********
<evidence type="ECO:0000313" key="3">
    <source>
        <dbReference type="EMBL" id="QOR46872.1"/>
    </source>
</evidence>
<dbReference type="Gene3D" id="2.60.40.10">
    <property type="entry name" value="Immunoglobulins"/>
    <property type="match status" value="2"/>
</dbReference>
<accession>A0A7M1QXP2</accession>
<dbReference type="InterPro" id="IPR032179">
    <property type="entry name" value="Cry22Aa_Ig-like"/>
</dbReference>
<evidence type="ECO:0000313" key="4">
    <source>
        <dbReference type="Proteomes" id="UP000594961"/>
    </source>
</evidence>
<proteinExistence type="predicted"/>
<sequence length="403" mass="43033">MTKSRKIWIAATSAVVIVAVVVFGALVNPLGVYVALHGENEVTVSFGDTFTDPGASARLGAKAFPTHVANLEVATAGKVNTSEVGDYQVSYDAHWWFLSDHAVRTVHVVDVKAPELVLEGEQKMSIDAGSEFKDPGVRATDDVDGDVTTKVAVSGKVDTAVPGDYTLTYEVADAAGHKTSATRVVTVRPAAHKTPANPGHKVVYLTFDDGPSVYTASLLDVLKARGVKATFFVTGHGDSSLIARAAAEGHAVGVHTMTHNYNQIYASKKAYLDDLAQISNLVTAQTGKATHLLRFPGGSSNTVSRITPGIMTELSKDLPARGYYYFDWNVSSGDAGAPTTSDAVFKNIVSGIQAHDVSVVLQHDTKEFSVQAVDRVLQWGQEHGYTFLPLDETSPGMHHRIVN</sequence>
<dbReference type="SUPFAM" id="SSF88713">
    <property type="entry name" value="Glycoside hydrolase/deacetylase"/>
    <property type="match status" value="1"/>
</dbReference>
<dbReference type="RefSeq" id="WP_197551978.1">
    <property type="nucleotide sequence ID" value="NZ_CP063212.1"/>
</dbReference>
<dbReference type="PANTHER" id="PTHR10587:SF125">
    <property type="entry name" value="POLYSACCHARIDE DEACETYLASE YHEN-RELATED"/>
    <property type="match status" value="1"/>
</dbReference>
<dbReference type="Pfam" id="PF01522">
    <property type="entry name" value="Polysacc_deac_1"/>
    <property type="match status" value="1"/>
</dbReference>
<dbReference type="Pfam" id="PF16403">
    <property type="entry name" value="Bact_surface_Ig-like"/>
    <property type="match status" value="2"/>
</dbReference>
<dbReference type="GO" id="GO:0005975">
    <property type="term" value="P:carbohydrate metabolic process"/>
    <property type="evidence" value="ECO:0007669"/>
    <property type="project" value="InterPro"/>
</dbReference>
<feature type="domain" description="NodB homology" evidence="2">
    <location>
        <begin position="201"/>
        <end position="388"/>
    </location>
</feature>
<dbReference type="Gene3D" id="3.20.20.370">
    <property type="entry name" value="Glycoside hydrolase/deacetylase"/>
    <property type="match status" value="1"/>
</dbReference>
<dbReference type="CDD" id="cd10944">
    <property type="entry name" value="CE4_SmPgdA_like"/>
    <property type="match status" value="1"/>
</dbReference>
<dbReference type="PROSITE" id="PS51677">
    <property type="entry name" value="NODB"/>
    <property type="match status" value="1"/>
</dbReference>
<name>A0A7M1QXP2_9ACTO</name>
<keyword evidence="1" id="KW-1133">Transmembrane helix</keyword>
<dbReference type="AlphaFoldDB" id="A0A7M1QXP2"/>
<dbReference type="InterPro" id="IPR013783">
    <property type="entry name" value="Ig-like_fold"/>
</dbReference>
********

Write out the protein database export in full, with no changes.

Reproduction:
<evidence type="ECO:0000313" key="3">
    <source>
        <dbReference type="EMBL" id="QOR46872.1"/>
    </source>
</evidence>
<dbReference type="Gene3D" id="2.60.40.10">
    <property type="entry name" value="Immunoglobulins"/>
    <property type="match status" value="2"/>
</dbReference>
<accession>A0A7M1QXP2</accession>
<dbReference type="InterPro" id="IPR032179">
    <property type="entry name" value="Cry22Aa_Ig-like"/>
</dbReference>
<evidence type="ECO:0000313" key="4">
    <source>
        <dbReference type="Proteomes" id="UP000594961"/>
    </source>
</evidence>
<proteinExistence type="predicted"/>
<sequence length="403" mass="43033">MTKSRKIWIAATSAVVIVAVVVFGALVNPLGVYVALHGENEVTVSFGDTFTDPGASARLGAKAFPTHVANLEVATAGKVNTSEVGDYQVSYDAHWWFLSDHAVRTVHVVDVKAPELVLEGEQKMSIDAGSEFKDPGVRATDDVDGDVTTKVAVSGKVDTAVPGDYTLTYEVADAAGHKTSATRVVTVRPAAHKTPANPGHKVVYLTFDDGPSVYTASLLDVLKARGVKATFFVTGHGDSSLIARAAAEGHAVGVHTMTHNYNQIYASKKAYLDDLAQISNLVTAQTGKATHLLRFPGGSSNTVSRITPGIMTELSKDLPARGYYYFDWNVSSGDAGAPTTSDAVFKNIVSGIQAHDVSVVLQHDTKEFSVQAVDRVLQWGQEHGYTFLPLDETSPGMHHRIVN</sequence>
<dbReference type="SUPFAM" id="SSF88713">
    <property type="entry name" value="Glycoside hydrolase/deacetylase"/>
    <property type="match status" value="1"/>
</dbReference>
<dbReference type="RefSeq" id="WP_197551978.1">
    <property type="nucleotide sequence ID" value="NZ_CP063212.1"/>
</dbReference>
<dbReference type="PANTHER" id="PTHR10587:SF125">
    <property type="entry name" value="POLYSACCHARIDE DEACETYLASE YHEN-RELATED"/>
    <property type="match status" value="1"/>
</dbReference>
<dbReference type="Pfam" id="PF01522">
    <property type="entry name" value="Polysacc_deac_1"/>
    <property type="match status" value="1"/>
</dbReference>
<dbReference type="Pfam" id="PF16403">
    <property type="entry name" value="Bact_surface_Ig-like"/>
    <property type="match status" value="2"/>
</dbReference>
<dbReference type="GO" id="GO:0005975">
    <property type="term" value="P:carbohydrate metabolic process"/>
    <property type="evidence" value="ECO:0007669"/>
    <property type="project" value="InterPro"/>
</dbReference>
<feature type="domain" description="NodB homology" evidence="2">
    <location>
        <begin position="201"/>
        <end position="388"/>
    </location>
</feature>
<dbReference type="Gene3D" id="3.20.20.370">
    <property type="entry name" value="Glycoside hydrolase/deacetylase"/>
    <property type="match status" value="1"/>
</dbReference>
<dbReference type="CDD" id="cd10944">
    <property type="entry name" value="CE4_SmPgdA_like"/>
    <property type="match status" value="1"/>
</dbReference>
<dbReference type="PROSITE" id="PS51677">
    <property type="entry name" value="NODB"/>
    <property type="match status" value="1"/>
</dbReference>
<name>A0A7M1QXP2_9ACTO</name>
<keyword evidence="1" id="KW-1133">Transmembrane helix</keyword>
<dbReference type="AlphaFoldDB" id="A0A7M1QXP2"/>
<dbReference type="InterPro" id="IPR013783">
    <property type="entry name" value="Ig-like_fold"/>
</dbReference>